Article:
Circle Jerks: My Career as a Jerk

MVD Visual

On DVD: 12.11.12

A couple of months ago, I saw Henry Rollins do his spoken word show. During the performance, he talked about why Black Flag will never do a reunion show––how depressing it is to watch old men play music they wrote when they were 22. I initially disagreed with Rollins, but thanks to this documentary, I hope to sooner die of a lung infection than see Black Flag reunite, because the Circle Jerks did it all wrong.

I could have honestly watched the first half of the movie about the music, the coke, the booze and the eventual recovery, and called it a riveting documentary: A firsthand account with primary-sourced clips and raw emotion. It all could have ended at the album, Wonderful, or fuckin’ VI. They could have lied to us and said that the Circle Jerks faded into glory.

The last half of the film is a torturing, revolving door of new band members, new albums and a willful effort to “sell out.” Keith Morris is a legend, and I love his new band OFF!, but the man spends most of the movie in denial. Pick up this film and weep with me. –Alex Cragun

The Toxic Avenger: The Japanese Cut

Troma Entertainment

Street: 11.13.12

Troma Entertainment is a low-budget film company famous for being flag bearers in the “So-Awful-It’s-Funny” movie category. They’re even more famous for their boundless tastelessness, where they’ve mastered the art of gratuitously exploiting every offensive quality of film in exponentially fucked-up doses.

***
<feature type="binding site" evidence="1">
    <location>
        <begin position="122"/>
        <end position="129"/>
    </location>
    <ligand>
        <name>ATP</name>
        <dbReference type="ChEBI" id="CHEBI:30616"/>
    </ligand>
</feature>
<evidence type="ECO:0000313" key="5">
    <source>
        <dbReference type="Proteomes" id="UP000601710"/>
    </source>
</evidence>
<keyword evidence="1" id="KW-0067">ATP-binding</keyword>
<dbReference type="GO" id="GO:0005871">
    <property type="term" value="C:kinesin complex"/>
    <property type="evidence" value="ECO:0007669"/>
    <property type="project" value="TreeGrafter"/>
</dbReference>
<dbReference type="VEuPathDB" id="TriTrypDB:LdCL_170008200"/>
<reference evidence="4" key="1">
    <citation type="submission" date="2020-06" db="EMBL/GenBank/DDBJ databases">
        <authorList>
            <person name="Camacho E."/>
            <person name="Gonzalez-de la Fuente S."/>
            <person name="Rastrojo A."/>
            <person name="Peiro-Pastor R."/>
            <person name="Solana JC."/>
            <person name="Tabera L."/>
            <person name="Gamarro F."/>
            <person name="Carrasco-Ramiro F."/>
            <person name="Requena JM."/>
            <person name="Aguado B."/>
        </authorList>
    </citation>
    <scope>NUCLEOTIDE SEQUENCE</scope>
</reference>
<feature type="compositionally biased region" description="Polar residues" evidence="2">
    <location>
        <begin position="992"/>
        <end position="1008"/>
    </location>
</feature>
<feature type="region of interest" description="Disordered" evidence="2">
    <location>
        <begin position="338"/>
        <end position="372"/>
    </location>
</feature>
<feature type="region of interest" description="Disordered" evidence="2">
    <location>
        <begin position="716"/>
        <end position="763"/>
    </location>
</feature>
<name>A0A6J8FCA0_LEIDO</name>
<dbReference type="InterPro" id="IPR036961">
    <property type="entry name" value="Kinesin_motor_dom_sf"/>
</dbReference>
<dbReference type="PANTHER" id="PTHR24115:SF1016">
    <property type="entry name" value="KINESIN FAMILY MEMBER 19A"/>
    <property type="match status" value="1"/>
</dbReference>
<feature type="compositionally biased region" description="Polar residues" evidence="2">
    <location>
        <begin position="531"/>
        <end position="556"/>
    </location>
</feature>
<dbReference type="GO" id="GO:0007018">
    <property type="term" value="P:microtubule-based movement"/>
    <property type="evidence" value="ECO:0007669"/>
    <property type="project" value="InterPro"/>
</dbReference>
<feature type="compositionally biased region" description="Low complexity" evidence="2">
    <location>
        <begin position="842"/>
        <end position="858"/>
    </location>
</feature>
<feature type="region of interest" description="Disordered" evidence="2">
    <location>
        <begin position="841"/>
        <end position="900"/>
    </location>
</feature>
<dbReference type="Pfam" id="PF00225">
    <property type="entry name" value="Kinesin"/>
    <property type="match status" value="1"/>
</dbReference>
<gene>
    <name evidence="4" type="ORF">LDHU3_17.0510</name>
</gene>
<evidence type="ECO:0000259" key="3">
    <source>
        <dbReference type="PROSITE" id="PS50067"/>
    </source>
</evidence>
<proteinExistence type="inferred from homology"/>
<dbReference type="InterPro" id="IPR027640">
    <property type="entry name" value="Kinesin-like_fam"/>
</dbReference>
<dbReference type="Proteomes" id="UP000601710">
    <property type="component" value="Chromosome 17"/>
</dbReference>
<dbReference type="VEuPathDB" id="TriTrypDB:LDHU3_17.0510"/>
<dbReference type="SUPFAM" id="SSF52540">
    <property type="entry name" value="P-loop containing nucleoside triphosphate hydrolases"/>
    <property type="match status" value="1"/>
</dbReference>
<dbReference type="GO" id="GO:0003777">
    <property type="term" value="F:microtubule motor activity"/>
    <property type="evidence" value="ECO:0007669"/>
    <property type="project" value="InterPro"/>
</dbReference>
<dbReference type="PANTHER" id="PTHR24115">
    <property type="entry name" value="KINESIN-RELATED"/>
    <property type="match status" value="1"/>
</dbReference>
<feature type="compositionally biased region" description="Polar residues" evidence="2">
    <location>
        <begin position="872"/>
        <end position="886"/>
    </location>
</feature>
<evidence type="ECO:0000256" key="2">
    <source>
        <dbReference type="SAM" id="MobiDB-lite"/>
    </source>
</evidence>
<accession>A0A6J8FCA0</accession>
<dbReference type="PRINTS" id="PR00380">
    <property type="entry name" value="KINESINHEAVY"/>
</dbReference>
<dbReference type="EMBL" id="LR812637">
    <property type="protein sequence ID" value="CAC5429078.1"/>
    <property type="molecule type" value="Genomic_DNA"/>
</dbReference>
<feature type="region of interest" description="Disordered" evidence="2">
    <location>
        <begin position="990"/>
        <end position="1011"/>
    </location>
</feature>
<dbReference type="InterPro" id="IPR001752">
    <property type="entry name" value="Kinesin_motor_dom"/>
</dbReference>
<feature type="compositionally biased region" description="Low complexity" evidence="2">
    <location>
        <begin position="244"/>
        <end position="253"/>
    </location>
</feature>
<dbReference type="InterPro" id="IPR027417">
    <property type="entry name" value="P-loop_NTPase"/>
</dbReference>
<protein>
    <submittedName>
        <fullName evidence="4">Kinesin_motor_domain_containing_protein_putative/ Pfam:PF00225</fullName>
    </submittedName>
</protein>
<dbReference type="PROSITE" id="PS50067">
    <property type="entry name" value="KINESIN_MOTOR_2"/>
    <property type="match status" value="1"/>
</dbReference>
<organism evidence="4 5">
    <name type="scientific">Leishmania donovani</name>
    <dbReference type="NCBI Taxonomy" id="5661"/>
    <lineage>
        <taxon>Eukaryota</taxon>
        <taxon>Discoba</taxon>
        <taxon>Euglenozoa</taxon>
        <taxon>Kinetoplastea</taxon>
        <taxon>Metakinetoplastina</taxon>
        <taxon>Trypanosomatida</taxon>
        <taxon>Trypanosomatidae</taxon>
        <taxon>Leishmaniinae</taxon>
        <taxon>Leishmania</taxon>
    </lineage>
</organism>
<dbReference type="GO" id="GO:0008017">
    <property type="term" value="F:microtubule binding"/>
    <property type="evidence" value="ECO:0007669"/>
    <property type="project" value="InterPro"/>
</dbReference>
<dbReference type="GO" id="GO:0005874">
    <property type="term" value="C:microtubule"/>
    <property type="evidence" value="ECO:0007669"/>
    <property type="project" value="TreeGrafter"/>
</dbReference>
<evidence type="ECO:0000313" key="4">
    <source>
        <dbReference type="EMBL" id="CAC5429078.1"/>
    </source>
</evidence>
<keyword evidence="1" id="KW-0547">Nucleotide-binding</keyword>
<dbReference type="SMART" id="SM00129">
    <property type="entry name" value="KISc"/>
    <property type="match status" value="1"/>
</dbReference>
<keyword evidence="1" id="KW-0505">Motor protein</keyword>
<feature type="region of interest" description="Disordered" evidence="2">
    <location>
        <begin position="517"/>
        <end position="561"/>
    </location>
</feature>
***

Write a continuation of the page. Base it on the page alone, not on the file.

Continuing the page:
For you newcomers, The Toxic Avenger was created by Troma President Lloyd Kaufman, and is one of their more popular productions, preceding three sequels and extended bonus releases, including this Japanese cut. The movie’s premise begins in Tromaville, a disorderly and crime-riddled town whose ridiculous crime rate makes places like Liberia seem all right.

Our protagonist is Melvin¬, an innocent yet socially inept health club janitor who is relentlessly tormented by the club’s maniacal patrons. The ongoing tormenting sharply escalates and eventually causes Melvin to jump from the health club’s third-story window. A truck carrying multiple uncovered barrels of toxic waste (remember, it’s Tromaville) happens to be parked under Melvin when one of the barrels breaks his fall.

Aside from being severely disfigured due to toxic burns, Melvin becomes endowed with super-human strength. Henceforth, he dons the name “Toxie” and seeks out gory revenge on all wrongdoers in the town in a superhero fashion. Enter the film’s crux.  So, what sets apart the Japanese version from the original? Honestly, nothing.

There are four minutes of added footage, but it doesn’t substantially alter the plot.  The DVD intro is mildly amusing due to the “Engrish” style of mistranslated subtitles, but isn’t beyond decent. The only noticeable far cry is the 1.85:1 widescreen format whereas the original release is only fullscreen.

This is a clear collectible if you’re a huge Troma admirer. If not, then you’d be better off with the original version, which is more common and is thicker with special features. –Gregory Gerulat